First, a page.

Students and teachers describe feminism in their own words

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Photo provided by Maggy Parks

Lily Potter ('20) speaks out, advocating moderate feminism at Hereford.

Maggy Parks, Reporter

Although the Oxford Dictionary describes feminism as “the advocacy of women’s rights on the ground of the equality of the sexes,” everyone has their own personal meaning of the word. I asked community members how they describe feminism, and this is what they said:

“Feminism is allowing men and women the same rights,” Konrad Shire (’18) said.
“Feminism is a way for women to come together,” Val Garcia (’19) said.

“Feminism is the fight for equality of women,” Lily Potter (’20) said.

“Feminism is equality between genders,” Bailey Perez (’20) said.

“Feminism is the belief that men and women should be treated, and are, equal,” Gaige DuBois (’19) said.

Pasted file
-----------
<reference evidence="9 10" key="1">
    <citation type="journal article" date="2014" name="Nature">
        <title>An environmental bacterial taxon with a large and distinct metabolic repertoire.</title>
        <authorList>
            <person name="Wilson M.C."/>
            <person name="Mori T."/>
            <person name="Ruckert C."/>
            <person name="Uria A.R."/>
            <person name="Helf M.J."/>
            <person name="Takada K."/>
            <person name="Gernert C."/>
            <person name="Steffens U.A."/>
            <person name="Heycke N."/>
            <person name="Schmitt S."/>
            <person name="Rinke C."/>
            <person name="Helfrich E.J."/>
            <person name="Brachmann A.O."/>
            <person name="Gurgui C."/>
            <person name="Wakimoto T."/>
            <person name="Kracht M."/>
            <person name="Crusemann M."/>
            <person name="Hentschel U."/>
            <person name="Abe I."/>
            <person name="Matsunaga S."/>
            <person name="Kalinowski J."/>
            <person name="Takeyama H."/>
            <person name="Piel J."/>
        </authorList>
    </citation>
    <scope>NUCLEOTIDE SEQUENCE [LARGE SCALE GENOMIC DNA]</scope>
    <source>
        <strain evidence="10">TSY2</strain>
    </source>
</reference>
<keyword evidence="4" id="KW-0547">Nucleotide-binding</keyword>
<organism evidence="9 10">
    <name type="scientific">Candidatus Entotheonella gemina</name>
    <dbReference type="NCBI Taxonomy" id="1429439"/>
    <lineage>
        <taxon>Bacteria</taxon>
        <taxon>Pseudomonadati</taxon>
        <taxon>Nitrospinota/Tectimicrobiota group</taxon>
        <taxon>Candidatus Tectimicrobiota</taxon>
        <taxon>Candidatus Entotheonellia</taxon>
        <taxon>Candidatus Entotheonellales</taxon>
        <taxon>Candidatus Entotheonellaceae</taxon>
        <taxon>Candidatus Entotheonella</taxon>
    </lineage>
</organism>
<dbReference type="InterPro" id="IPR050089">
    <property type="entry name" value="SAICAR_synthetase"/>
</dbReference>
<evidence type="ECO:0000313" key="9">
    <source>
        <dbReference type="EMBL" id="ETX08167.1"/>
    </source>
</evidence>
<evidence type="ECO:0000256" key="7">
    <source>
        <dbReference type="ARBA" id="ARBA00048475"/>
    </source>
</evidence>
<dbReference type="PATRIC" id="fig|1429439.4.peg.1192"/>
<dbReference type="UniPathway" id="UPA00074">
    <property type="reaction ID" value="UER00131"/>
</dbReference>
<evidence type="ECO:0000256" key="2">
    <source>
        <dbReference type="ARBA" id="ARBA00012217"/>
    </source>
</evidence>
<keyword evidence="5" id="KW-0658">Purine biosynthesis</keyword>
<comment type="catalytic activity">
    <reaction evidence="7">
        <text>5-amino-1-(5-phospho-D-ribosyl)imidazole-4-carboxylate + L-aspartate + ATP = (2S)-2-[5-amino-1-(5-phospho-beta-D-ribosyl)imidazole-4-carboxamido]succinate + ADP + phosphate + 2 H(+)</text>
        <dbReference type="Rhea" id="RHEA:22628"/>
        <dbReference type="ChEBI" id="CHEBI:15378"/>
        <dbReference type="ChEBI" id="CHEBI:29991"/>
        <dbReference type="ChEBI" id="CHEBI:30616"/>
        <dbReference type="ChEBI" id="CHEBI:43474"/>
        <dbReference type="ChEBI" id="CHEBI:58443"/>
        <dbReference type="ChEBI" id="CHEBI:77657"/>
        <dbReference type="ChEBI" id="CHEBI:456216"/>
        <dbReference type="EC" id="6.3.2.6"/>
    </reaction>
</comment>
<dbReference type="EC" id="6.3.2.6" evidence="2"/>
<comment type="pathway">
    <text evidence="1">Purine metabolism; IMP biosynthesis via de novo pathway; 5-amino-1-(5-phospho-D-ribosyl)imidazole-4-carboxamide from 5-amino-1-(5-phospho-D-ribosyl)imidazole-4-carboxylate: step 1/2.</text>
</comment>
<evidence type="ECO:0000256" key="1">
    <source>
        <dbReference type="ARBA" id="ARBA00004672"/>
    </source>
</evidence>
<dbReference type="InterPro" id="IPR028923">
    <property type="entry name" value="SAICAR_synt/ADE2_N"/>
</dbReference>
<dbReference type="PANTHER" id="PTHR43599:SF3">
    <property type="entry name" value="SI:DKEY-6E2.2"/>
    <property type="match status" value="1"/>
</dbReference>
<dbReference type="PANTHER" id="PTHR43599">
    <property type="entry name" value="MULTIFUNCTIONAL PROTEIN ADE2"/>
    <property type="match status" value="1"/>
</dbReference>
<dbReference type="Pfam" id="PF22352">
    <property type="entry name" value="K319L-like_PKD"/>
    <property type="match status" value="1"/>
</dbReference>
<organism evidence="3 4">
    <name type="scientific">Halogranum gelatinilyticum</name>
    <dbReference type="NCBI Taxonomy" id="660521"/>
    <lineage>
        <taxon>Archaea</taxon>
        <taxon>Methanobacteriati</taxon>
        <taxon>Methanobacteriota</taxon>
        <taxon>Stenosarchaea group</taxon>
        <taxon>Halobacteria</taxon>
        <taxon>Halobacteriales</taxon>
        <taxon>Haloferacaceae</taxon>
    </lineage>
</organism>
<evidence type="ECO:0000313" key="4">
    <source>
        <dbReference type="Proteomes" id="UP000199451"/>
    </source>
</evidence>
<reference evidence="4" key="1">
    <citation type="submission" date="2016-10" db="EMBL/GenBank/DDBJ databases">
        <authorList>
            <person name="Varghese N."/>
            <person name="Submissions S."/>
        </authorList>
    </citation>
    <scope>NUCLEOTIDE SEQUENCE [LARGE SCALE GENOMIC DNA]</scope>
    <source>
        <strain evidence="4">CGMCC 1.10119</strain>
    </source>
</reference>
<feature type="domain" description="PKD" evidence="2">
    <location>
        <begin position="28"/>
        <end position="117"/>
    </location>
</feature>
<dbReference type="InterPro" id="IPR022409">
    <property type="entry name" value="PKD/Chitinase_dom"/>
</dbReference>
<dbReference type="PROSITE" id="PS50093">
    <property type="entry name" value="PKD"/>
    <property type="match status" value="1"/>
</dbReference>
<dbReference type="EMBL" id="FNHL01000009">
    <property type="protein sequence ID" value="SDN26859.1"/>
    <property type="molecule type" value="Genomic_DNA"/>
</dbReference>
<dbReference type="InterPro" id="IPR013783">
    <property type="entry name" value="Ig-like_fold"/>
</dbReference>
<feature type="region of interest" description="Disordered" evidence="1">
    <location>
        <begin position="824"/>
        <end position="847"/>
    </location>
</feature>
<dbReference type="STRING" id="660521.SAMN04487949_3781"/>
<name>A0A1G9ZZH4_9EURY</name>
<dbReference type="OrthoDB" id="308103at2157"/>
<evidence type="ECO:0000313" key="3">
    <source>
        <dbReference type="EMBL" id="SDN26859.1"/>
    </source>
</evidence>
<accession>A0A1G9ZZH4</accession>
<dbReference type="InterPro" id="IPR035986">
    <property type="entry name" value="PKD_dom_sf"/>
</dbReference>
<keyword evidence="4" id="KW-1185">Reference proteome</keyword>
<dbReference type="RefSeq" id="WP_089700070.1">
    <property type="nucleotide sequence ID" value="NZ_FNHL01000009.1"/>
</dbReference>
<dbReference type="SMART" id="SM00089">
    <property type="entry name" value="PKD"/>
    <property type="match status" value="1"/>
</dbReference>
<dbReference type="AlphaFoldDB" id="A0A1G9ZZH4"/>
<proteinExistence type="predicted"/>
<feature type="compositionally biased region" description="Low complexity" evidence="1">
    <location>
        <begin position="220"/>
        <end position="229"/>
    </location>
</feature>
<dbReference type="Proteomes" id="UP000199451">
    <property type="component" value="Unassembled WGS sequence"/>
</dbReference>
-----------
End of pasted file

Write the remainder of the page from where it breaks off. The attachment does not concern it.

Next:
“Feminism is the empowerment of women and making sure they have the same rights as everyone else,” Jacob Warner (’21).

“Feminism is when men and women share equal rights,” Charles Scheps (’18) said.

“Feminism is a movement, currently, that depicts why or why not women should have equal rights,” Anna Nash (’18) said.

“Feminism is a progressive goal of equality between the genders in all subjects relating to daily life, relationships, the work place, student life, political power, and economic power,” Mr. Imhoff said.

“Feminism is a misunderstood community, from the outside looking in people see extremists but if you take the time to understand what they’re fighting for, you can see…they’re fighting for equal rights for everyone,” Max Overmier (’18) said.

“Feminism is, to me, being strong with who you are and comfortable with who you are and having a vision and knowing how to go about and execute that vision for yourself, in order to make the people around you better,” Mrs. Blama said.

“Feminism is fighting for rights of women when men are treated as superior,” Rachel Saunders (’19) said.

“Feminism is the belief that women should have equal rights,” Mrs. Moran said.